And yet the original source of signal is so called mother-tape (master-tape) with the material that was recorded, edited and prepared to be replicated on other mediums – LPs, cassettes, CDs and others.

The reappearance on audiophile market of reel-to-reel recorders and tapes that were copies of 2. or 3. generation mother-tapes created new opportunities. First of all it became easier to compare, sometimes even the same material played from a reel-to-reel tape and a record. If you had a chance to witness to such a head-to-head comparison you'd probably admit that these two medium offered quite different sonic characteristics. Despite the fact that in both cases these were analogue mediums, original and copy. For me the main differences are the way of soundstage presentation, tonality and dynamics.

Beautifully restored Studer B 62 Master with additional panel with VU-meters, made by Eternal Arts.

Soundstage delivered by a reel-to-reel does not have clear boundaries nor layers. First listening session with such tape might be a shock to people used to a different presentation offered by LPs or CDs that are more selective, that present each instrument in a more distinctive way. Tape delivers more condensed picture, meaning – it presents rather groups of instruments that move and shine together. Basing on that information our minds interpret spacial order. Other mediums seem to deliver spacial order that is already a least partially fixed on the soundstage.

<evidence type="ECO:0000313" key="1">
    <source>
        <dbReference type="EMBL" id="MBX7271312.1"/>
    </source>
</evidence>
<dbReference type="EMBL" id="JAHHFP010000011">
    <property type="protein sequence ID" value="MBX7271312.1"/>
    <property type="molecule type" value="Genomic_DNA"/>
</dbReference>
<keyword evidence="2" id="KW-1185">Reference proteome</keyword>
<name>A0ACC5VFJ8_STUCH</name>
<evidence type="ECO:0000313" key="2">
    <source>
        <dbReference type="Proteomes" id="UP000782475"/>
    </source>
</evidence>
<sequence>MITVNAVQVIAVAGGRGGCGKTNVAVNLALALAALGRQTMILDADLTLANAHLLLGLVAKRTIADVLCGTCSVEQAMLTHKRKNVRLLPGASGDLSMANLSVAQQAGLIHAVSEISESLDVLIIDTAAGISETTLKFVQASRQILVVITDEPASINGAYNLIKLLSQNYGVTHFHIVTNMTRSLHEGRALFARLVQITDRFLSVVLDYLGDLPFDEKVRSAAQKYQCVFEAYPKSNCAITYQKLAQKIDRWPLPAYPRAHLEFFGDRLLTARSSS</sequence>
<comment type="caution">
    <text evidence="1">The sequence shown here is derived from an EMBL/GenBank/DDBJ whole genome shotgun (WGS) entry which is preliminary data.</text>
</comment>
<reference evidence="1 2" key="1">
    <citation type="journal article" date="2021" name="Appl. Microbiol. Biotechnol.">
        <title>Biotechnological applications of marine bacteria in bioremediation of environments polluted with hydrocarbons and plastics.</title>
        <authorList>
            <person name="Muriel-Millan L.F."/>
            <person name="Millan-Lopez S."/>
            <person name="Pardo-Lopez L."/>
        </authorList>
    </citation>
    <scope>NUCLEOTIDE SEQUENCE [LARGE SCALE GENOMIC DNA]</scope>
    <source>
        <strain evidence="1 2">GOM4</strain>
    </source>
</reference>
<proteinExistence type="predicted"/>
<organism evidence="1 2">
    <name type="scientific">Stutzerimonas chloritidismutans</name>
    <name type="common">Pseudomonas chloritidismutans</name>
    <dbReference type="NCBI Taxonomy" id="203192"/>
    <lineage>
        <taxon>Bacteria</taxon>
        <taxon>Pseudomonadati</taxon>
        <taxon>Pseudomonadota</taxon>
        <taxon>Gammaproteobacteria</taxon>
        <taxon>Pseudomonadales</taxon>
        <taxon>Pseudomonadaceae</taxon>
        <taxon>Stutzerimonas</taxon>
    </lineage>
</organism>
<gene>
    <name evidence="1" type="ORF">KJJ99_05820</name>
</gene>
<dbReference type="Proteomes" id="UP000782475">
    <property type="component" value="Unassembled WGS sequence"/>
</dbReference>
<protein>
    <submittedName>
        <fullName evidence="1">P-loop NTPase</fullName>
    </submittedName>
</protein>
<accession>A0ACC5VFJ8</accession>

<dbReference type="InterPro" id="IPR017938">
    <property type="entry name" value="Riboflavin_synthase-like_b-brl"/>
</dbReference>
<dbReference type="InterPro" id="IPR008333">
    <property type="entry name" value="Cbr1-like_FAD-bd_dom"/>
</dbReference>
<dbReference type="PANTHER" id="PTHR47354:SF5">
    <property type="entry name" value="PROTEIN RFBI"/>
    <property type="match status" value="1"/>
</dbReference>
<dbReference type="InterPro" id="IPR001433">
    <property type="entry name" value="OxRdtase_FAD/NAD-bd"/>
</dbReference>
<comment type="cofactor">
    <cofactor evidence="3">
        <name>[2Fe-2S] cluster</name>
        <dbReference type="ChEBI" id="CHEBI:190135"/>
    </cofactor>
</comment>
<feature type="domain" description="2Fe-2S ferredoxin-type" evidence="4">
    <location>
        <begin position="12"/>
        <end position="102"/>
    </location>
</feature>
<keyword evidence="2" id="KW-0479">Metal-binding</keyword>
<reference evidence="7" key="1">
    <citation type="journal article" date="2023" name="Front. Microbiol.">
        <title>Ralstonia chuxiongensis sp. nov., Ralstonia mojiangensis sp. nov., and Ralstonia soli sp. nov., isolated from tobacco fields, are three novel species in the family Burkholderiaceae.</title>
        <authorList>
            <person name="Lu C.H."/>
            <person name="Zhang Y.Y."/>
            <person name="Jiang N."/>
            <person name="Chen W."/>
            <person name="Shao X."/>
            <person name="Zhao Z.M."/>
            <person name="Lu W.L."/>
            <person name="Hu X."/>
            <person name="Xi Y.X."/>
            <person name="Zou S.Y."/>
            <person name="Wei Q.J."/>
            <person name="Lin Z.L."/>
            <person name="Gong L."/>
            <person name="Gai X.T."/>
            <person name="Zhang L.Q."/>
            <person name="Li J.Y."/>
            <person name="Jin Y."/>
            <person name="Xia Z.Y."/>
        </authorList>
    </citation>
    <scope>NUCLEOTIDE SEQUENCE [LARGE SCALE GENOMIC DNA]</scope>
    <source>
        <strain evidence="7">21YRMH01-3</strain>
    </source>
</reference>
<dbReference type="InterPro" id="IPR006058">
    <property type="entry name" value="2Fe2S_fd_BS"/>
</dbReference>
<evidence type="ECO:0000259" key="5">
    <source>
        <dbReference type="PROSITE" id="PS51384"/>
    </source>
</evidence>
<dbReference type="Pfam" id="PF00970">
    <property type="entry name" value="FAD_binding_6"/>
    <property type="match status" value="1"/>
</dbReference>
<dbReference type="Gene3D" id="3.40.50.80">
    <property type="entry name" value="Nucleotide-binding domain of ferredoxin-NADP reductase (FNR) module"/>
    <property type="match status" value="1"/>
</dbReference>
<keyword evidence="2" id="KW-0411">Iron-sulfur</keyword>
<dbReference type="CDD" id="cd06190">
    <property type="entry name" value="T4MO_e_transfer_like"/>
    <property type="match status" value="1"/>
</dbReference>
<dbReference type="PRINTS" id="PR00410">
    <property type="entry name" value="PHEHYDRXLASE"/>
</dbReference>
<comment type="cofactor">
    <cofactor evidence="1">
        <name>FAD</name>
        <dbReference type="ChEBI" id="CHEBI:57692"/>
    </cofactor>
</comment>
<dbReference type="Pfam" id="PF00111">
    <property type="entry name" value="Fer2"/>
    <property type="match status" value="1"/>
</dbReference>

Stellavox reel-to-reel, battery powered, presented on Horh House stand during High End Show 2015 in Munich.

The very unfortunate approach used in audio for many years claimed that the more detailed sound the better. As a result of such approach most ultra-high-end systems were, in my opinion, a complete failure. Bright sounding, extremely detailed, deprived from emotional side of music, tiresome. Music played from a reel-to-reel shows us a different way. Sound is quite dark, I'd say. It is also amazingly resolving, and I mean an unparalleled level of resolution, and yet this sound is not particularly detailed. That's because details are only one of many elements of the presentation, one that does not attract too much attention. Presentation is more about information, harmonics, also harmony between all elements.

And finally dynamics – one can not achieve such dynamics from a record. The way music is presented is almost indescribable as it can't be compared to what we know from LP and CD, as the dynamics from a tape is very similar, although not identical, to what we know from live performances. That's also sort of approximation, but it makes it easier to understand what I'm talking about. All other mediums seem, in comparison, dynamically flat, compressed.